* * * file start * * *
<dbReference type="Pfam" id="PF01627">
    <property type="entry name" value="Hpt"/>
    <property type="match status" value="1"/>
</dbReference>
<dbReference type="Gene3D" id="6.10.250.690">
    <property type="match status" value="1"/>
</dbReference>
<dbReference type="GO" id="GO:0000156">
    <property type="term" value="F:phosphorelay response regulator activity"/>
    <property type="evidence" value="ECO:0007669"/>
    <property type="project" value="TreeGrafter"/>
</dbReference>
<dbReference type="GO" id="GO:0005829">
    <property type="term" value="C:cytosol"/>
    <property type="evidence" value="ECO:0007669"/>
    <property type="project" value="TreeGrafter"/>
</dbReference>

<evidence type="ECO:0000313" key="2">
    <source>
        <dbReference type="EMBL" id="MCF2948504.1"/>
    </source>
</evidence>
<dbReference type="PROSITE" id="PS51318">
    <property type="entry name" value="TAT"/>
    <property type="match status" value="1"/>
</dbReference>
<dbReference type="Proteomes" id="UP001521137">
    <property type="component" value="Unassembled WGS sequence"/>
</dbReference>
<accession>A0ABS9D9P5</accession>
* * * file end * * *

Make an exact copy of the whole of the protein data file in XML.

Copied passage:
<dbReference type="Pfam" id="PF01627">
    <property type="entry name" value="Hpt"/>
    <property type="match status" value="1"/>
</dbReference>
<dbReference type="Gene3D" id="6.10.250.690">
    <property type="match status" value="1"/>
</dbReference>
<dbReference type="GO" id="GO:0000156">
    <property type="term" value="F:phosphorelay response regulator activity"/>
    <property type="evidence" value="ECO:0007669"/>
    <property type="project" value="TreeGrafter"/>
</dbReference>
<dbReference type="GO" id="GO:0005829">
    <property type="term" value="C:cytosol"/>
    <property type="evidence" value="ECO:0007669"/>
    <property type="project" value="TreeGrafter"/>
</dbReference>

<evidence type="ECO:0000313" key="2">
    <source>
        <dbReference type="EMBL" id="MCF2948504.1"/>
    </source>
</evidence>
<dbReference type="PROSITE" id="PS51318">
    <property type="entry name" value="TAT"/>
    <property type="match status" value="1"/>
</dbReference>
<dbReference type="Proteomes" id="UP001521137">
    <property type="component" value="Unassembled WGS sequence"/>
</dbReference>
<accession>A0ABS9D9P5</accession>